You will have heard countless times: “Time for a coffee“, “a coffee on the fly” or “we must have a coffee together once of these!”.
These are just some of the commonly used phrases that reflect how much this energising beverage made from ground coffee is an integral part of everyday life and culture for us Italians. It is a drink that marks time, that serves as a pretext for dating, or that has even given its name to a place: in fact, the bar is also commonly called a ‘café’.
When did the custom of coffee arrive in Europe?
Coffee culture is therefore something that has been with us for a long time. Only a few people know how Italian espresso was prepared at its origins, before the 19th century. Its arrival in Europe was not until the Prussian-Turkish war. It first appeared at the end of the 17th century in Austria.
Initially, therefore, coffee was prepared ‘Turkish style‘, where there was already the custom of meeting in rooms to share business discussions – and more – over this drink.
When was coffee culture born in Italy?
We have to wait another century for it to arrive in Italy: it landed in Venice, a port city with strong international characteristics. The Church initially opposed the drink, because its energising properties were frowned upon, and it was even associated with the devil.
This demonisation quickly passed, and the drink became popular in Italy as in the rest of the world, becoming a favourite first and foremost with artistic figures who found cafés a meeting place for cultural and literary discussions.
And when can we start talking about “espresso” coffee?
Since when can we start talking about Italian espresso coffee as we know it today? “Espresso” means immediately made, and appeared as a way of reducing the time taken to prepare the precious beverage in public places, in order to respond to the increasingly fast pace of metropolitan living, while still leaving time for this break that had already become a tradition that was difficult to abandon.
The first steam-powered coffee machine was invented by an Italian.
The first espresso machine, presented in France, dates back to 1855, but it was not until 1901 that the Milanese engineer Luigi Bezzera introduced the first steam-powered coffee machine, which was similar to the one we are used to seeing in bars today. This patent is fundamental because it opens the door to innovations in the immediate future: it starts a virtuous circle that is fought by patents. As Italians, we are very much involved in this battle, with many companies, architects and engineers dedicating their genius to improving the way coffee is prepared.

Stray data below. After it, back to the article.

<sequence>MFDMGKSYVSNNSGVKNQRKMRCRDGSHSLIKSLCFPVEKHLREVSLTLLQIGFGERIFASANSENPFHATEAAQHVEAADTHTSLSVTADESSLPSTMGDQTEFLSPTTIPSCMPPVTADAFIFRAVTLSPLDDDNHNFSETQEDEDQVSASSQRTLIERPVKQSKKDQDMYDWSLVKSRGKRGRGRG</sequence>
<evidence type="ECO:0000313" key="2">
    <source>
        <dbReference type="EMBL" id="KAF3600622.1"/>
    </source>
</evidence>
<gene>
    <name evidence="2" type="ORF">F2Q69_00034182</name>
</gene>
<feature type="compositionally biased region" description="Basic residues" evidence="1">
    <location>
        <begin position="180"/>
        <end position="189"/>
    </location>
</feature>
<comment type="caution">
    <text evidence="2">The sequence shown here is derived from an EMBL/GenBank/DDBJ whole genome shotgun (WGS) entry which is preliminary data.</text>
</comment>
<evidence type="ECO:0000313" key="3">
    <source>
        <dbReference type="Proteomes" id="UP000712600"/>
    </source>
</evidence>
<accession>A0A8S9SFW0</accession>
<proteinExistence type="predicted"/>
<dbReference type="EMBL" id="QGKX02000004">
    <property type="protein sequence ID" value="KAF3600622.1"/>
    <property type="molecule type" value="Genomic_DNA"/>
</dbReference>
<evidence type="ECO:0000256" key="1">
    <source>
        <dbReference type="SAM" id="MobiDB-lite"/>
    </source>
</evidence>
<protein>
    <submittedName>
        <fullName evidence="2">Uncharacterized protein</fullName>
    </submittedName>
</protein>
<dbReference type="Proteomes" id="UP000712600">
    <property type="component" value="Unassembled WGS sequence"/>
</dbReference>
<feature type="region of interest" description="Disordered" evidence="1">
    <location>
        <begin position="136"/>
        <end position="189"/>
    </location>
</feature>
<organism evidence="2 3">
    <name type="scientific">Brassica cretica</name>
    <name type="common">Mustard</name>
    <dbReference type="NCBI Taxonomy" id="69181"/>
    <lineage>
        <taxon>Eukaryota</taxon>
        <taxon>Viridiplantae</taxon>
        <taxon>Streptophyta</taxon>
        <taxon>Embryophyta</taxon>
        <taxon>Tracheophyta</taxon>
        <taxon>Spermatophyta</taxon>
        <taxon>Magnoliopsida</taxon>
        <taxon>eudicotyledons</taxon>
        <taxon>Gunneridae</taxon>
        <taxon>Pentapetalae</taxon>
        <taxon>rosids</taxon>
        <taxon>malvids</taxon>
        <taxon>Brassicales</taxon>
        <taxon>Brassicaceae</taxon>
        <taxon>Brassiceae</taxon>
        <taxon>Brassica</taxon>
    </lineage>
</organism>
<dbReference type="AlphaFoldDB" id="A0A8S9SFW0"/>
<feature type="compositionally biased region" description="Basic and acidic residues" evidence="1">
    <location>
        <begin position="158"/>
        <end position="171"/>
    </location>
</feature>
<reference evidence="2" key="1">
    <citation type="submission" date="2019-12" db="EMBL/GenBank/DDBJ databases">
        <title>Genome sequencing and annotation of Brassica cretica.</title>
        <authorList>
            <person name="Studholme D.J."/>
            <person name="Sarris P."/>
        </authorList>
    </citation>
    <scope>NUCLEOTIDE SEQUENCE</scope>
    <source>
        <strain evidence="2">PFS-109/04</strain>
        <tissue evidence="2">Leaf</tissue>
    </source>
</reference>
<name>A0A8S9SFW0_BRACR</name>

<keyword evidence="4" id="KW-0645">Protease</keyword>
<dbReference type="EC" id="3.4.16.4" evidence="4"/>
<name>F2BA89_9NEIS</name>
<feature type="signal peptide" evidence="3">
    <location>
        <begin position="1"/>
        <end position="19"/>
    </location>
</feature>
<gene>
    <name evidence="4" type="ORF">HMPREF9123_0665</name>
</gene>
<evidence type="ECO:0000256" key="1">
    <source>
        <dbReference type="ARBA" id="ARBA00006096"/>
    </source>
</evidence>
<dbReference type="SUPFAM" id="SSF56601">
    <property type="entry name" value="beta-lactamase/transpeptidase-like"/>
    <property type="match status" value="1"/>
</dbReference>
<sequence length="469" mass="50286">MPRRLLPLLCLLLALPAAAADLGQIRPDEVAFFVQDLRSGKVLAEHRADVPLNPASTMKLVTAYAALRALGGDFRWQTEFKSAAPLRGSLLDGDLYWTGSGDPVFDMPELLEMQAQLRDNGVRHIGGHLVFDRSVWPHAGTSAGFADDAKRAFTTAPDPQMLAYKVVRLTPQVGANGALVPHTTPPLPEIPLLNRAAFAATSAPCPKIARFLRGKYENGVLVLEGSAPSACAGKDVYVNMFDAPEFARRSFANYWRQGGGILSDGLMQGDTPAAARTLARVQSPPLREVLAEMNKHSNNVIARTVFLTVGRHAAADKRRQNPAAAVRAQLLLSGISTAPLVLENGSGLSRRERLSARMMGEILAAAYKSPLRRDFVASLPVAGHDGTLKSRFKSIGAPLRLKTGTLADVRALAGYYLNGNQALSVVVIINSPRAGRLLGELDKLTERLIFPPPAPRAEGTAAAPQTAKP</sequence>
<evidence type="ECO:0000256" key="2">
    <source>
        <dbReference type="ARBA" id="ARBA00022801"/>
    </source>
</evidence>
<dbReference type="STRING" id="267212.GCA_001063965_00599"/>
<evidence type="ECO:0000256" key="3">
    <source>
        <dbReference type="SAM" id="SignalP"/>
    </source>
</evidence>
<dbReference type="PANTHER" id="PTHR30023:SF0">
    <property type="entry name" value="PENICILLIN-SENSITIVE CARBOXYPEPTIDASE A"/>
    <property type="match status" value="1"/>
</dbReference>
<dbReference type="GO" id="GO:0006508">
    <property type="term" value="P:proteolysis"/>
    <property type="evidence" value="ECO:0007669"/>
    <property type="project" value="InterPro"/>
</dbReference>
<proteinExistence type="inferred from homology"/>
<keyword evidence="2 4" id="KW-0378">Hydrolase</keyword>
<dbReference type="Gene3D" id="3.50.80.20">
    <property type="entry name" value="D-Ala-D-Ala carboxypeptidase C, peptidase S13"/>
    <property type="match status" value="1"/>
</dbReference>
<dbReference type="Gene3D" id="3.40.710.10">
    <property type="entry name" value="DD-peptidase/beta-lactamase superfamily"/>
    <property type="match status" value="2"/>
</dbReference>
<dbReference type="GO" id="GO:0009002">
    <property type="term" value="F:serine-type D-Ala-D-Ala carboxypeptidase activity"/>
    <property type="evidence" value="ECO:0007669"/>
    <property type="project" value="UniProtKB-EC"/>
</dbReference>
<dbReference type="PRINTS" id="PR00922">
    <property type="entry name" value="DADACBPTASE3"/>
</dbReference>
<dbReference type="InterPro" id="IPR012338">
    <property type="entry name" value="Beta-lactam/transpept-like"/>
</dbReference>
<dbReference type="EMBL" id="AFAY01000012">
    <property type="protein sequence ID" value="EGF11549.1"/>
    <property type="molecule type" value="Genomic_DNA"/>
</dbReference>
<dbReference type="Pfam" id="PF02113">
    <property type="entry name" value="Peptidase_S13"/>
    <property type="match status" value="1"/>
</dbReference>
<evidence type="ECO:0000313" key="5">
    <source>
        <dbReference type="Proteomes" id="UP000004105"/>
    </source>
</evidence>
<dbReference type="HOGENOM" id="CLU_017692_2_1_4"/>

Bezzera’s first patent led to further ingenious patents.
In fact, we have not yet arrived at espresso as we know it today: the much-loved drink was perfected in 1948 by Milanese barista Achille Gaggia, who introduced pressure extraction of the precious beans. This new technique was fundamental to the history of espresso coffee, because it finally made it possible to obtain the drink in an even more concentrated form, which was therefore also more aromatic, and which became famous for its creaminess and firmness.
Here we have finally arrived at espresso coffee as we know it.
After Achille Gaggia’s invention, patents began to appear for new models of professional coffee machines.
From this moment on, an important growth in patents began, with the 1940s and 1950s being the years in which the large companies began to produce models that were increasingly accessible to the general public.
Up to the present day, when it is no longer even necessary to go to a bar to enjoy a professionally made espresso coffee. There are models of domestic coffee machines, such as the Pontevecchio ones, that produce espressos and cappuccinos of an even higher level than those found in bars. This is because in addition to the technically perfect method that the machine already provides, there is also the choice of ground coffee or preferred coffee beans.
Having in your own home or in your bar/hotel a machine that is able to produce the drink that has become the emblem of the made in Italy, is not only a form of daily well-being, cut out in precious moments of pause, with the rituality you prefer, but in the case of Pontevecchio lever machines it is also a way to furnish your kitchen with style.
The careful workmanship and the innovative design make them durable, beautiful and above all performing products, which find their place with taste and accompany you in the years without ever disappointing your expectations.
Enquiring is easy and you can choose from a variety of models that differ in size and colour, perfect for all domestic solutions and suitable both for personal use and for sharing with several people, as they are capable of producing several drinks in sequence, while maintaining their aroma and quality unaltered.
To love coffee means to know its history, to appreciate how it was possible to have in one’s own house a professional and performing machine like Pontevecchio’s ones, to be able to live again that history every day, shrunk in a scented cup.